Glass Recycling has been a topic of hot debate this month with concerns being raised about the quality of recycled household glass and how it being delivered to recycling plants. It has been circulated that councils practicing commingled recycling (that is mixing different colours of glass) can only use the recycled material to make roads or send to landfill.
It's easy to be mislead by this kind of talk and regrettably some may be discouraged from participating at all when they consider the time and effort invested each month to sort their household waste.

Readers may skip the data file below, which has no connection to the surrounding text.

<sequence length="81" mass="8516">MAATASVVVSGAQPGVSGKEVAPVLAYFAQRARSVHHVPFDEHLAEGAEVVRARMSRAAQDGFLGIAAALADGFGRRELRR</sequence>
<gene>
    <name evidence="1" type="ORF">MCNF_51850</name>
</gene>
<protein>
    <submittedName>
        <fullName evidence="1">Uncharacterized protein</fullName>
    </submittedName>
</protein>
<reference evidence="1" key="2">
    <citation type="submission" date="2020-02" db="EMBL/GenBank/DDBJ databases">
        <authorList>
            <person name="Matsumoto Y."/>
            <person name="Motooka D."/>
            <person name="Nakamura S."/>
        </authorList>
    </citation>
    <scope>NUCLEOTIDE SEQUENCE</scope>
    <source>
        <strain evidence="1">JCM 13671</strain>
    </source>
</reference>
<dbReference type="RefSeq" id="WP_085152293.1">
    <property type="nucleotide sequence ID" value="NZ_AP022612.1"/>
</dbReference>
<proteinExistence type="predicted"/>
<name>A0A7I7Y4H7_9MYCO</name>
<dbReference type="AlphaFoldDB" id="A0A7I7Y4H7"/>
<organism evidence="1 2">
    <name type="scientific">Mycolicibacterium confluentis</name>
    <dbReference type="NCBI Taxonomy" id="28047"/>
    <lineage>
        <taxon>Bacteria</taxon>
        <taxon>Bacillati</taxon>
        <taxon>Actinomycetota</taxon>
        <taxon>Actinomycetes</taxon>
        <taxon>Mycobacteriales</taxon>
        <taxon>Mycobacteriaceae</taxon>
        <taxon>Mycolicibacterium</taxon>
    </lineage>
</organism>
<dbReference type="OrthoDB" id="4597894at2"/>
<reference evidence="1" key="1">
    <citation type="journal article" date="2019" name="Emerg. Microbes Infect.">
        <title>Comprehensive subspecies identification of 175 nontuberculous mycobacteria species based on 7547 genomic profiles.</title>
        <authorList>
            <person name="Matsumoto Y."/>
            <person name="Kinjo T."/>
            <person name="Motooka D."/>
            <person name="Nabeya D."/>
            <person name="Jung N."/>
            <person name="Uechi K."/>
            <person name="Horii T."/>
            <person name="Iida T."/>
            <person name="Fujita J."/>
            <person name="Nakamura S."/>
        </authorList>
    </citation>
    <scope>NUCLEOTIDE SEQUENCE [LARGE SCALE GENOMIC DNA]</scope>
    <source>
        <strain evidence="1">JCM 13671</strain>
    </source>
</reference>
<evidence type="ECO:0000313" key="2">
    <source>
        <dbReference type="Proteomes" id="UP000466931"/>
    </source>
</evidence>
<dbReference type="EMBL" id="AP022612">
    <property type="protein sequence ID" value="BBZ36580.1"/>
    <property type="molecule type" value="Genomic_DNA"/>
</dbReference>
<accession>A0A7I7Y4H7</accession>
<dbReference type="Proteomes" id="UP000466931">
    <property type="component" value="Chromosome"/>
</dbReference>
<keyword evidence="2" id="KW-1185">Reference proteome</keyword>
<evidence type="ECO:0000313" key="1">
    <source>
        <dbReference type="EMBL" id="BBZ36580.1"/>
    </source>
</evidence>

The fact is that mixed glass cannot be re-melted and used as new glass bottles as colour purity is crucial. However, pre-melt colour separation technology (such as digital scanning cameras) can be used to separate the clear from the green, making it suitable for the container industry. Unfortunately not all recycling plants have this technology and those that do require substantial investment and produce high levels of waste.
The good news is that glass separating technology is improving and colour contamination is becoming less of a problem. Also the more glass we send off to be recycled the greater the need for new recycling plants with better technology to meet our enthusiastic recycling demands.
Ultimately the more glass we bother to recycle, the more likely we'll be drinking from it again.